by Marc Bastow | June 12, 2012 5:00 am
What ever happened to the go-go ’90s?
You remember those frothy, heady days? Stock markets were roaring, companies were growing like gangbusters, new product introductions streamed into the marketplace … and companies split their stock to allow for all that growth and to spread the prosperity. In fact, in 1997, 102 companies in the S&P 500 split their stock.
It appears those days ended in the early 2000s, and they’re not in any danger of coming back anytime soon. Indeed, the four most recent “high-profile” splits, Coca-Cola (NYSE:KO), Dollar Tree (NASDAQ:DLTR), Google (NASDAQ:GOOG) and most recently Under Armour (NYSE:UA) are almost an anomaly. Last year, a mere 16 companies announced stock splits.
With high-flying stock prices attached to Apple (NASDAQ:AAPL, $575), Amazon (NASDAQ:AMZN, $225), Priceline (NASDAQ:PCLN, $650) and Chipotle (NYSE:CMG, $400), investors are scratching their heads, wondering “What gives?”
Well, I can think of at least three reasons why stock splits were all the rage back in the day, and how the mentality of those days works against the investors of today:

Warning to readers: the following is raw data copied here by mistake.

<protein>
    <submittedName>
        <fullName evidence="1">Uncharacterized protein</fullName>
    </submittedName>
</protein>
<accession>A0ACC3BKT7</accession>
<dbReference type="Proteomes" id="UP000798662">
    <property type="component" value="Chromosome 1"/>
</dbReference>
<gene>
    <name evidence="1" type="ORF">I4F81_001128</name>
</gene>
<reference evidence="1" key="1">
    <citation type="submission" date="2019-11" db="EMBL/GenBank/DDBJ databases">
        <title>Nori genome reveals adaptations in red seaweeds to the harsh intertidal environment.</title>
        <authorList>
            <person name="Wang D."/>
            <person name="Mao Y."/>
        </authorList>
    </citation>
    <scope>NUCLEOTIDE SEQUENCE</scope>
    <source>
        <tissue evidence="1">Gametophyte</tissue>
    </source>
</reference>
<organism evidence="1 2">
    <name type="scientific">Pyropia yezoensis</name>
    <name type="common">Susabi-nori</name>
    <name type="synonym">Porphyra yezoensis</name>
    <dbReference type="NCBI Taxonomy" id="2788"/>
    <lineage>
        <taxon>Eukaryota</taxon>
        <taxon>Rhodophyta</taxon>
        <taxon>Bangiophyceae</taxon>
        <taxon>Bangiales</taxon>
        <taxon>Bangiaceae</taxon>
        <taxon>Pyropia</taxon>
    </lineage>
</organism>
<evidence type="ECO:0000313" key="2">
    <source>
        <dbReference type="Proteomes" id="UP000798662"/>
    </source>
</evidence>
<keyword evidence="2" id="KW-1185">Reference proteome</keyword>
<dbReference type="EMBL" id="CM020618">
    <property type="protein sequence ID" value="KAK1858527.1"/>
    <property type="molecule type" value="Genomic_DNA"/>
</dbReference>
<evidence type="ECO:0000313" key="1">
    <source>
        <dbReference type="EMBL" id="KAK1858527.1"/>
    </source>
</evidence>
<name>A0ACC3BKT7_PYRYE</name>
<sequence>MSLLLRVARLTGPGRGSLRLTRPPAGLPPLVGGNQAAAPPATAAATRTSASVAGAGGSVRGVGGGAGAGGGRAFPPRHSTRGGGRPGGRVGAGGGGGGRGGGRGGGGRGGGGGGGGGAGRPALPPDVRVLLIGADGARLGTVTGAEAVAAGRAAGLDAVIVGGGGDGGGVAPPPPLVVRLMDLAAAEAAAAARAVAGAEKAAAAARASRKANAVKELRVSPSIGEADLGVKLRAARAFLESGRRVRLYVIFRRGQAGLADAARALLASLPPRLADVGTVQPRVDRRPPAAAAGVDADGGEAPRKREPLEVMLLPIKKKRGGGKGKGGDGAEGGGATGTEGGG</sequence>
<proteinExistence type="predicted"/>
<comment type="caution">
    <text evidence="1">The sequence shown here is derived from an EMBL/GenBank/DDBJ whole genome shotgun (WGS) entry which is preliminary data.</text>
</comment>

But looking a little closer through the 1990s shows the (split) pool wasn’t really that deep. Looking at a handful of Dow stocks shows that, rather than a flood of splits, it was more like a trickle:
|Stock||Ticker||Number of splitS|
|Johnson & Johnson||JNJ||2|
So who was making the stock split noise that made the headlines in the ’90s? Tech companies, and it’s that legacy that perhaps colors the new high-flyers.
Here is a (short) list of tech high-flyers — who, by the way, still are alive and more than kicking — that made stock-split news in the 1990s:
|Stock||Ticker||Number of splits|
Companies with high-priced stocks are now loath to approve share splits, and while no single theory serves to explain why, I think there’s several reasons:
Of course, the fallout from at least some of this is that market volume is at a 10-year low, according to Bloomberg, and the trickle-down effect can be found in brokerage houses. Daily trading volume on all U.S. exchanges has fallen nearly 33% since 2008.
But don’t hold your breath waiting for a change of heart from eager CEOs hoping to make the retail investor happy.
If recent history is any guide, it just isn’t going to happen.
Marc Bastow is an Assistant Editor at InvestorPlace.com. As of this writing, he was long XOM, MSFT, INTC and JNJ.
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